Fired Up: Waging war against education


photo by Caitlyn Hale

Fired Up is a monthly column by Lifestyles Editor Sophia Canabal.

A year after Florida Gov. Ron DeSantis passed the Stop W.O.K.E. Act, prohibiting teachers from discussing topics like race and gender in the classroom, he is waging war against education again, but this time against College Board, declaring that African American history “lacks educational value.”  

After a decade of development, the College Board made AP African American Studies available nationwide, only for the course to be rejected by DeSantis on Jan. 12. The course would have covered both cultural and historical aspects of African American communities, but according to DeSantis, something about it screams “indoctrination.” The board of education may have the power to ban the AP course, but they do not have the right to deem black history as unworthy for American classrooms.

Any topic that even approaches diversity, culture and inclusivity has already been labeled by DeSantis as a form of “liberal indoctrination.” From scolding workplace equity to banning “racially motivated” math textbooks, the Republican governor has expanded what it means to be liberal for the GOP by tenfold. If every class were to follow his definition of indoctrination, science classes would not teach the scientific method.

Protecting the minds of American children should not mean hindering their ability to question the world around them. As a parent himself, DeSantis should want that for his child as much as any other parent would.  

DeSantis’ recent purges on public school curriculum have made one thing clear: controversy does not belong in the classroom. During a press conference on Jan. 26, the governor revealed that he banned the course because it encouraged the abolishment of the prison system and mentioned “queer theory.” After these terms were removed from the course’s official framework, they won’t ease the tension between DeSantis and the College Board.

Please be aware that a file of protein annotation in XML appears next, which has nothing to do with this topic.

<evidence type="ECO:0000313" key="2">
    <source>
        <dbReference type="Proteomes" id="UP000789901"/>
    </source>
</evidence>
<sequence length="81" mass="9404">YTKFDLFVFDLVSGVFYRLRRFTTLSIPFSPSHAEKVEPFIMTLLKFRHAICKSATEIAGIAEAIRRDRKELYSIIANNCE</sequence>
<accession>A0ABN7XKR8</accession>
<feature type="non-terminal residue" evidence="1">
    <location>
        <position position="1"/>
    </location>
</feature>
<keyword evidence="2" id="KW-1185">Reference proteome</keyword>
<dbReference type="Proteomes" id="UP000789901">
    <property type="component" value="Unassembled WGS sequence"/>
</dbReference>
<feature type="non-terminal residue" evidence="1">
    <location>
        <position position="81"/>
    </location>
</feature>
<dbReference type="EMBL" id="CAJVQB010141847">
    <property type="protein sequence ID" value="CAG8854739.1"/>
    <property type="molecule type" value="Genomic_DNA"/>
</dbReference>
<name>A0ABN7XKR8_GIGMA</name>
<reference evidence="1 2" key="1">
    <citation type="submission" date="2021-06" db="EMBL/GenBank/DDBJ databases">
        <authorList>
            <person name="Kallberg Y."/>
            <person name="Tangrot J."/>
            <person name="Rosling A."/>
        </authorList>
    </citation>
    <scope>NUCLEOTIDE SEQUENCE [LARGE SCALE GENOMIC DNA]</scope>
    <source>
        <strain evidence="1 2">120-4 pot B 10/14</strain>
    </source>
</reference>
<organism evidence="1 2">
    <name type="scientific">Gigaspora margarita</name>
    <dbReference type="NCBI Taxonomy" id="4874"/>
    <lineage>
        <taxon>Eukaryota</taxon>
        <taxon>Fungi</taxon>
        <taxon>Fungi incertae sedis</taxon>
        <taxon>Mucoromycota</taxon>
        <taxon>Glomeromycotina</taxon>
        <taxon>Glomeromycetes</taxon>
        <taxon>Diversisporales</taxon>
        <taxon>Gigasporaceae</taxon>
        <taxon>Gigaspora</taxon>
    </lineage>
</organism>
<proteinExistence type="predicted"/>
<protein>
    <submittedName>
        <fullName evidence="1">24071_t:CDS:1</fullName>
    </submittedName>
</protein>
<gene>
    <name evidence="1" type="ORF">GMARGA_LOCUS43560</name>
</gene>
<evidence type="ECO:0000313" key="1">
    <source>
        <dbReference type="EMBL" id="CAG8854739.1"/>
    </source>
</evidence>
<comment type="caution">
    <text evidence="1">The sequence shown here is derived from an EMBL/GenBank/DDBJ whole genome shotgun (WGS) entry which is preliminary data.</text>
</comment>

Florida’s board of education insists on painting every classroom red and blue, and any topic they find uncomfortable falls under liberal indoctrination.

— Sophia Canabal

A single chapter on LGBTQ black communities might be enough to get the governor shaking in his boots, but it doesn’t mean the topic “lacks educational value.” Florida’s board of education insists on painting every classroom red and blue, and any topic they find uncomfortable falls under liberal indoctrination. Politicizing every aspect of the classroom politicizes students’ identities. If learning about the civil rights movement lacks educational value, does he think the same is true for civil rights today? If African American studies are controversial, are African Americans?

When DeSantis first revealed the Stop W.O.K.E. Act, forever changing the way educators addressed diversity in the classroom, he quoted Martin Luther King Jr.: “I have a dream that my four little children will one day live in a nation where they will not be judged by the color of their skin but by the content of their character.” Yet, every time he is faced with an opportunity to make that dream possible, DeSantis demonizes diversity, alienating the African American students who, for the first time, could envision a classroom that does not shy away from the truth of their ancestors’ history.